Now an adult, Cheng Lai-sheung works hard at two jobs in order to afford the downpayment for an apartment at No.1 Victoria Bay.

Her mother passed away before she could buy a home for them all, and her father is terminally ill – and getting worse.

When the owners of the apartment suddenly jack the price up, it sends Cheng Lai-sheung into a murderous frenzy.

If you’ve ever had to experience the pitfalls of buying a home, you’ll probably have some empathy for Cheng Lai-sheung, even as she begins to dispatch the wealthy residents in gruesome ways.

Anyone looking to explore the slasher genre entries of Chinese movies will have lots to enjoy here.

Police Story Movie Poster with image of person in gray top holding gun and movie scenes like car on fire around them

Police Story (1985)

A major undercover sting operation is underway. The aim is to capture and convict the notorious crime lord Chu Tao and bring an end to his illegal drug operations.

Despite some unexpected escalations, the plan is a success, thanks to the above-and-beyond efforts of Inspector Chan Ka-Kui, who chased down Chu Tao on foot.

However, when Chu Tao is released on bail, he frames Ka-Kui for the murder of another policeman as revenge for being arrested.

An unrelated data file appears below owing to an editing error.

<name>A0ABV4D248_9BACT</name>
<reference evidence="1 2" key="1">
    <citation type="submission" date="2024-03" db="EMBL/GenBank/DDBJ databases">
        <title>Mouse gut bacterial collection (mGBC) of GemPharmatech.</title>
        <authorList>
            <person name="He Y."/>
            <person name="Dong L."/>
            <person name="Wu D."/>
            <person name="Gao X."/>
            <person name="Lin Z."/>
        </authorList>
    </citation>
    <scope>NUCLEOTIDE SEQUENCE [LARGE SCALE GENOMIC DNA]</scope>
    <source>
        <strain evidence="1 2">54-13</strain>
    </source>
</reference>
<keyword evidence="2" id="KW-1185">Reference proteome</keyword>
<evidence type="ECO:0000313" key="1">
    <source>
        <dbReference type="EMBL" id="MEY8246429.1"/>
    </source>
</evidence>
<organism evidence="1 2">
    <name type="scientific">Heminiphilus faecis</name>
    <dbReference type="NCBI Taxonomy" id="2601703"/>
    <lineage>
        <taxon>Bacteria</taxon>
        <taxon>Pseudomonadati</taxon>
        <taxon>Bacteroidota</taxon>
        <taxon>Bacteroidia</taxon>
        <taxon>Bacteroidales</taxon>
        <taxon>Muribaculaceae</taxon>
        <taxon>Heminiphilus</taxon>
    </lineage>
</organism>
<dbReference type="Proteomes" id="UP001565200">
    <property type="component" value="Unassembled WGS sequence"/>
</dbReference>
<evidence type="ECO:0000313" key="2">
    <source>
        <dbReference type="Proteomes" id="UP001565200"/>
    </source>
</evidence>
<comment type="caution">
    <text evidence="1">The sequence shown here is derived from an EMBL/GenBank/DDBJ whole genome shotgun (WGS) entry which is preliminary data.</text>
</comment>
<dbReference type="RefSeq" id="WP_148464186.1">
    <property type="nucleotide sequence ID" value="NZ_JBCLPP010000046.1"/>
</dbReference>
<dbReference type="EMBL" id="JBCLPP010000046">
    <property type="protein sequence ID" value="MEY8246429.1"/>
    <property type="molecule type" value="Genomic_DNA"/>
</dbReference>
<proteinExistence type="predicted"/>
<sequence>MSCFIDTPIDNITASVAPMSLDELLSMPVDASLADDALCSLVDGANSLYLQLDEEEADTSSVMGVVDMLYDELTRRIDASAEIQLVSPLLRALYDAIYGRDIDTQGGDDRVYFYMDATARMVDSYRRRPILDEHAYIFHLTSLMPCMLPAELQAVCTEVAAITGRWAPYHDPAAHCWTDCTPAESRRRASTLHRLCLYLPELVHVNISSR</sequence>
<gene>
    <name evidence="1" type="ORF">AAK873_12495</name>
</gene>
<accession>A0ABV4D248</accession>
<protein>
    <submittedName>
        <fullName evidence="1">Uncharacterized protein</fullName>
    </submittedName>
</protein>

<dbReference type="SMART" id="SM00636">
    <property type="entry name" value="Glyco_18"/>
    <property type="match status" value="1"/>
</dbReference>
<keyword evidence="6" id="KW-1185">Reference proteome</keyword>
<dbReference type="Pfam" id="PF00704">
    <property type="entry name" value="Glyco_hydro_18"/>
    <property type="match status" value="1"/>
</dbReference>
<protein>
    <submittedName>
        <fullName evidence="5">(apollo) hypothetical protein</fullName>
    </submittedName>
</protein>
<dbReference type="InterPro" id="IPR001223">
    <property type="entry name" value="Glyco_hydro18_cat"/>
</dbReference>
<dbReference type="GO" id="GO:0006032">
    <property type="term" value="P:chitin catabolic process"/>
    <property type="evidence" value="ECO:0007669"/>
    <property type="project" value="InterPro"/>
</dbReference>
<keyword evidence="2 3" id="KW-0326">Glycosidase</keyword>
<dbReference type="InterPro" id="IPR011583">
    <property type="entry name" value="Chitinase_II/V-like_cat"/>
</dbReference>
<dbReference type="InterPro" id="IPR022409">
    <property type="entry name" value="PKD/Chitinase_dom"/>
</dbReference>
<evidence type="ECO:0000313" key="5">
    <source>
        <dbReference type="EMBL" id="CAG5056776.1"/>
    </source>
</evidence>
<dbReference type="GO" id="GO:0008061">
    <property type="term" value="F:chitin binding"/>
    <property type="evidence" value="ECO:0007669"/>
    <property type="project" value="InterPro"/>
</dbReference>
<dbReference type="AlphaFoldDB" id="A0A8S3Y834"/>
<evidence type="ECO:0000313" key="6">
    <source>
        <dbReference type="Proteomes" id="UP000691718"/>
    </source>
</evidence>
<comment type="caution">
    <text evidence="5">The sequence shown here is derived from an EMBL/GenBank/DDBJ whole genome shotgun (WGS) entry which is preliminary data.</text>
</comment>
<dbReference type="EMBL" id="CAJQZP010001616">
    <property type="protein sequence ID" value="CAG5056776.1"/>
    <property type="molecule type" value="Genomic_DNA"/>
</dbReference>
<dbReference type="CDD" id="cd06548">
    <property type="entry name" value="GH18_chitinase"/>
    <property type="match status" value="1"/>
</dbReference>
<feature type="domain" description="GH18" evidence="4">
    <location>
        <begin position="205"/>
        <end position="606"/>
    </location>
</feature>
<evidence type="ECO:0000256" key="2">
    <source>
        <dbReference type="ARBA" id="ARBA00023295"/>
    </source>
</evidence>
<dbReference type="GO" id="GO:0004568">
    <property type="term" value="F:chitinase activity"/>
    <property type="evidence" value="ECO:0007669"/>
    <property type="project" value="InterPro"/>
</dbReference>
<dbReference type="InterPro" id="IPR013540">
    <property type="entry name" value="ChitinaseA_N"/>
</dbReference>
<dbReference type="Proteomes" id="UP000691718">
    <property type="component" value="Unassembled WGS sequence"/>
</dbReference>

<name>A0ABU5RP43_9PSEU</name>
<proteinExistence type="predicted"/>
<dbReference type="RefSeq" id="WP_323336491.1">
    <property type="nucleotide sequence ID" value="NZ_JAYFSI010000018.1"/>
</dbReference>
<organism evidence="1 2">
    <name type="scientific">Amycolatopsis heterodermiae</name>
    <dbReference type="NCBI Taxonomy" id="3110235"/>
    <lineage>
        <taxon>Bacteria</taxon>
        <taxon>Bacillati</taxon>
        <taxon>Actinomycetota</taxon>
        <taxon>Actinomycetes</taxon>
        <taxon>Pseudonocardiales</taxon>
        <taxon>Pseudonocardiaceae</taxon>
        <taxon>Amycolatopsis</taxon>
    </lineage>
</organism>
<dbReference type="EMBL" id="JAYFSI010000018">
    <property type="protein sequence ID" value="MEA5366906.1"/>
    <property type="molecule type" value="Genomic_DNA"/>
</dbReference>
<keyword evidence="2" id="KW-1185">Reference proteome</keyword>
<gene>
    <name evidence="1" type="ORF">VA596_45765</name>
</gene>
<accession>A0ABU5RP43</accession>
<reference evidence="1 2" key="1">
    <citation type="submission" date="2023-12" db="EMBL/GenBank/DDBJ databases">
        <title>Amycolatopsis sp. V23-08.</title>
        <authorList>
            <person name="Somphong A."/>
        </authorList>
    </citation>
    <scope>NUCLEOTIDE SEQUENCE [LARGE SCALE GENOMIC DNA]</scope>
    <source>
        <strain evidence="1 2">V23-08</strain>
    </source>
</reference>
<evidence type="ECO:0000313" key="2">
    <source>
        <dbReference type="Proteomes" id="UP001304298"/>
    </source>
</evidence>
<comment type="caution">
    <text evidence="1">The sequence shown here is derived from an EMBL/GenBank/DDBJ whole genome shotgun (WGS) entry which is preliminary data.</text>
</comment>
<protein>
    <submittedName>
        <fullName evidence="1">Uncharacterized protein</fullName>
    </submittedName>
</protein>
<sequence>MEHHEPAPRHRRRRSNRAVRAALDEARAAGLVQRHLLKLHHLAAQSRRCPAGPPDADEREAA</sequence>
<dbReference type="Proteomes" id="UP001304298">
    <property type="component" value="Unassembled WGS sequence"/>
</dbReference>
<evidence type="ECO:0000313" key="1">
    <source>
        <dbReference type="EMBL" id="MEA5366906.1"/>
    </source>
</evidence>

Desperate to clear his name, and protect his loved ones from further aggression from Chu Tao, Ka-Kui must bring him to justice, whilst working hard to avoid being killed… or dumped by his girlfriend.

It wouldn’t be a complete list of the best Chinese movies without talking about Jackie Chan’s action comedies.

Police Story is the first in a series and is a great showcase for everything Jackie Chan and his stunt team are capable of.

Remember: filming regulations (and insurance practices) were quite different in Hong Kong compared to Hollywood.

Jackie and his team are doing everything – EVERYTHING – for real.

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24 City Film Poster with image of person in standing in front of window with buildings outside

24 City (2008)

In the city of Chengdu in Sichuan province, an old state-owned factory is being torn down to make way for an apartment complex.

The project is called “24 City,” and marks a drastic change in the lives of many citizens of Chengdu.

As the factory is dismantled and removed, many residents reflect on what its presence has meant for them and their town.

On the face of it, that’s not much of a plot for a feature film. But 24 City doesn’t need anything more complicated to focus on.

Writer/director Jia Zhangke’s movie is an intriguing mixture of fictional drama and nonfictional documentary, with scenes from the past re-enacted by actors mixed with interviews with genuine residents of Chengdu.

The result is a beautiful snapshot in time, both clinically pointed and surprisingly emotional, and makes 24 City one of the most unique Chinese movies on this list.

Us and Them Film Poster with image of two people kissing, one in a purple coat and the other in a blue coat